Open Homes

What kind of viewing is best for you?

How viewings and open homes are organised is a topic that is important to discuss with your agent before you sign an agency agreement.

Occasionally agents and their vendors disagree so it's important to get this sorted.

Pros and cons of open homes

Open Homes are an opportunity to get buyers looking at your property all at the same time rather than one by one.

Seeing people one by one is time consuming and requires lots of rushing around to tidy up and get out of the house, often at short notice.

Open Home NZ

However, not everyone likes Open Homes and some would prefer private viewings, so it very much depends on you, the vendor, how you wish to accommodate viewings.

Some property vendors don't like having Open Homes as it can attract nosey neighbours and unqualified buyers that waste time.

But it can also attract buyers, so carefully weigh up the pros and cons.

Not everyone likes open homes, some would prefer a private viewing of the property.

Have your property information pack ready to go

To prepare for an Open Home, ensure your agent has a comprehensive information pack to hand out to viewers.

The agent should be equipped to answer any questions at that time but it is up to you to pass on as much information as you can, so your agent is well-informed.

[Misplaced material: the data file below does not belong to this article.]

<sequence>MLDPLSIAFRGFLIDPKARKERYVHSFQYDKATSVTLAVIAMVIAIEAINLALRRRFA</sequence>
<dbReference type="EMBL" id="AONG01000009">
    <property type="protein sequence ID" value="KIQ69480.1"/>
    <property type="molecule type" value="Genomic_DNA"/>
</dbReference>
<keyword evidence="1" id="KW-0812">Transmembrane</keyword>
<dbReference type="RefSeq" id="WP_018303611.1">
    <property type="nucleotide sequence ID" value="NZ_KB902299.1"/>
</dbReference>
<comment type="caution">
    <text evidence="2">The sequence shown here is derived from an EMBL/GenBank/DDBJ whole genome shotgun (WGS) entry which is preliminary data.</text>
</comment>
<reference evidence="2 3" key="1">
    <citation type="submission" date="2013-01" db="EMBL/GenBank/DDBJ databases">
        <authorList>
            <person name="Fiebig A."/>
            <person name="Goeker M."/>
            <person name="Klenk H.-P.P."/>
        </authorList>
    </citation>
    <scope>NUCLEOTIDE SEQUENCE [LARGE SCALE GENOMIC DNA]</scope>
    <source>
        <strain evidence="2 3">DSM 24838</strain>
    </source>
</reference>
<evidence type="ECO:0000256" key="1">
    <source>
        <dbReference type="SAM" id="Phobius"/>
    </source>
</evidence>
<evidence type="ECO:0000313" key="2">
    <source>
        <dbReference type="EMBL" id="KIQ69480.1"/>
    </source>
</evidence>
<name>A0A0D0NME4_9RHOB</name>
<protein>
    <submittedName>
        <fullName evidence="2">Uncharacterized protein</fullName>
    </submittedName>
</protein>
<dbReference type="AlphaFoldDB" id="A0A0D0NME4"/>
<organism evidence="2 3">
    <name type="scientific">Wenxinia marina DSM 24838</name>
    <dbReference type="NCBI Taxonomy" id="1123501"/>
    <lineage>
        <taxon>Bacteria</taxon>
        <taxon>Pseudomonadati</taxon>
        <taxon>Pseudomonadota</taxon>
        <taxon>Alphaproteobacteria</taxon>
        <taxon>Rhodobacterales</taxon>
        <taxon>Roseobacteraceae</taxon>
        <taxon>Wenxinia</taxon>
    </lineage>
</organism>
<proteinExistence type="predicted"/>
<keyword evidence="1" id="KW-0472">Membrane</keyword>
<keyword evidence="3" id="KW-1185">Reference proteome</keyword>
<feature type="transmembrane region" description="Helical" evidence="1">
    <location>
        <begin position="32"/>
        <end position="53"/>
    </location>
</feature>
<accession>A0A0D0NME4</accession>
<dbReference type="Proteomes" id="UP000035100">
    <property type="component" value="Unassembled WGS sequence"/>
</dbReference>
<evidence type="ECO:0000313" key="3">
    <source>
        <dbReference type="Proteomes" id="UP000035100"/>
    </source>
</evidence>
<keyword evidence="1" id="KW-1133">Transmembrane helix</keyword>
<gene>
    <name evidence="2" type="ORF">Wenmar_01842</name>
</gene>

Property information pack checklist

Some things that should be in the information pack that are not always included are:

  • Council Code of Compliance for any alterations or additions made to the property.
  • Information about local amenities if the interested party is new to the area.
  • Information about neighbours' building plans which may affect a buyer's decision.
Hold Open Home

Most buyers want a property inspection done, so be prepared with one set to go.

Buyer requests for building reports

In today's environment, buyers will most often want to have a building inspection done and a report provided.

Unless going to auction, this is most often included as a conditional clause in the Sale and Purchase agreement. If auctioning, buyers should get this done prior.

Wise Up recommends that sellers be prepared by ensuring nothing negative will be picked up by a buyer's property inspector so we recommend the seller does their own checks first.

Consumer NZ has raised issues about the quality of building reports so we advise you get a licensed building inspector from the NZ Institute of Building Inspectors who are especially trained for this task and will give your report more credibility. Just click your region and a list will show up.

See our advice about DIY legal restrictions and where to find a licensed trades person.

Be on the front foot.

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Article updated April 13, 2014 | About

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